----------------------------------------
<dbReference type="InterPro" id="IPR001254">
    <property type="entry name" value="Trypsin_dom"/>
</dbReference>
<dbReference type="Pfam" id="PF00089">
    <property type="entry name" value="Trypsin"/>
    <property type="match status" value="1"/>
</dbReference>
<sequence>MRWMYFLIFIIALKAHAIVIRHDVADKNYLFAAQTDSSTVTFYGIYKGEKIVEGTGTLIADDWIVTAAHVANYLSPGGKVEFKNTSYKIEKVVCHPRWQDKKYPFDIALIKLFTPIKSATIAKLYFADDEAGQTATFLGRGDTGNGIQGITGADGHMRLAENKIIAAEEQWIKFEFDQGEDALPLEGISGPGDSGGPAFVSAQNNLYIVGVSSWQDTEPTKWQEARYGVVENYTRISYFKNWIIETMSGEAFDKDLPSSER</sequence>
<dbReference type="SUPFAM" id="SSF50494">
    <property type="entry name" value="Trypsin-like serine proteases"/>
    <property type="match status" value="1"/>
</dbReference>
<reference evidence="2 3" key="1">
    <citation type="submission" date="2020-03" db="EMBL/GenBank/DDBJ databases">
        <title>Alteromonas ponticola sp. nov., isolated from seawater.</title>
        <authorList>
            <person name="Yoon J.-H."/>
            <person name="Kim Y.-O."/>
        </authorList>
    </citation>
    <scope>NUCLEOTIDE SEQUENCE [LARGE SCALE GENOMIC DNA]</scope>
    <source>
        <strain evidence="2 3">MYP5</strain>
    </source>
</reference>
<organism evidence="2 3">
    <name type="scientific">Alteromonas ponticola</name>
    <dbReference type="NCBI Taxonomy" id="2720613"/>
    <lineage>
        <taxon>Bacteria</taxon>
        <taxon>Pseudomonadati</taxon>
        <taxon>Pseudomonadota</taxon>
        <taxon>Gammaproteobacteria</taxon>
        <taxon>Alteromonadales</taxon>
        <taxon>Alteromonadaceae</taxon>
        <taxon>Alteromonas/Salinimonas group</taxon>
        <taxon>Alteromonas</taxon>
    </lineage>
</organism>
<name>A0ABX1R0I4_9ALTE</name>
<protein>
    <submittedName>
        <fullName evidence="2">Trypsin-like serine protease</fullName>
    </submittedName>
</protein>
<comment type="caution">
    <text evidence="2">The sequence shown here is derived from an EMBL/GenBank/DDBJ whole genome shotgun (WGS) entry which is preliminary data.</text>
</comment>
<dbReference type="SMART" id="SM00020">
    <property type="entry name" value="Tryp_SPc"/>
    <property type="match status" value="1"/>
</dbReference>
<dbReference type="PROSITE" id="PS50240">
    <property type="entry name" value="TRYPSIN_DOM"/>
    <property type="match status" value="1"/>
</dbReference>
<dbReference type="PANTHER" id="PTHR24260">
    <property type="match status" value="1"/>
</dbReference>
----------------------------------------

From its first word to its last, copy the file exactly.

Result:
<dbReference type="InterPro" id="IPR001254">
    <property type="entry name" value="Trypsin_dom"/>
</dbReference>
<dbReference type="Pfam" id="PF00089">
    <property type="entry name" value="Trypsin"/>
    <property type="match status" value="1"/>
</dbReference>
<sequence>MRWMYFLIFIIALKAHAIVIRHDVADKNYLFAAQTDSSTVTFYGIYKGEKIVEGTGTLIADDWIVTAAHVANYLSPGGKVEFKNTSYKIEKVVCHPRWQDKKYPFDIALIKLFTPIKSATIAKLYFADDEAGQTATFLGRGDTGNGIQGITGADGHMRLAENKIIAAEEQWIKFEFDQGEDALPLEGISGPGDSGGPAFVSAQNNLYIVGVSSWQDTEPTKWQEARYGVVENYTRISYFKNWIIETMSGEAFDKDLPSSER</sequence>
<dbReference type="SUPFAM" id="SSF50494">
    <property type="entry name" value="Trypsin-like serine proteases"/>
    <property type="match status" value="1"/>
</dbReference>
<reference evidence="2 3" key="1">
    <citation type="submission" date="2020-03" db="EMBL/GenBank/DDBJ databases">
        <title>Alteromonas ponticola sp. nov., isolated from seawater.</title>
        <authorList>
            <person name="Yoon J.-H."/>
            <person name="Kim Y.-O."/>
        </authorList>
    </citation>
    <scope>NUCLEOTIDE SEQUENCE [LARGE SCALE GENOMIC DNA]</scope>
    <source>
        <strain evidence="2 3">MYP5</strain>
    </source>
</reference>
<organism evidence="2 3">
    <name type="scientific">Alteromonas ponticola</name>
    <dbReference type="NCBI Taxonomy" id="2720613"/>
    <lineage>
        <taxon>Bacteria</taxon>
        <taxon>Pseudomonadati</taxon>
        <taxon>Pseudomonadota</taxon>
        <taxon>Gammaproteobacteria</taxon>
        <taxon>Alteromonadales</taxon>
        <taxon>Alteromonadaceae</taxon>
        <taxon>Alteromonas/Salinimonas group</taxon>
        <taxon>Alteromonas</taxon>
    </lineage>
</organism>
<name>A0ABX1R0I4_9ALTE</name>
<protein>
    <submittedName>
        <fullName evidence="2">Trypsin-like serine protease</fullName>
    </submittedName>
</protein>
<comment type="caution">
    <text evidence="2">The sequence shown here is derived from an EMBL/GenBank/DDBJ whole genome shotgun (WGS) entry which is preliminary data.</text>
</comment>
<dbReference type="SMART" id="SM00020">
    <property type="entry name" value="Tryp_SPc"/>
    <property type="match status" value="1"/>
</dbReference>
<dbReference type="PROSITE" id="PS50240">
    <property type="entry name" value="TRYPSIN_DOM"/>
    <property type="match status" value="1"/>
</dbReference>
<dbReference type="PANTHER" id="PTHR24260">
    <property type="match status" value="1"/>
</dbReference>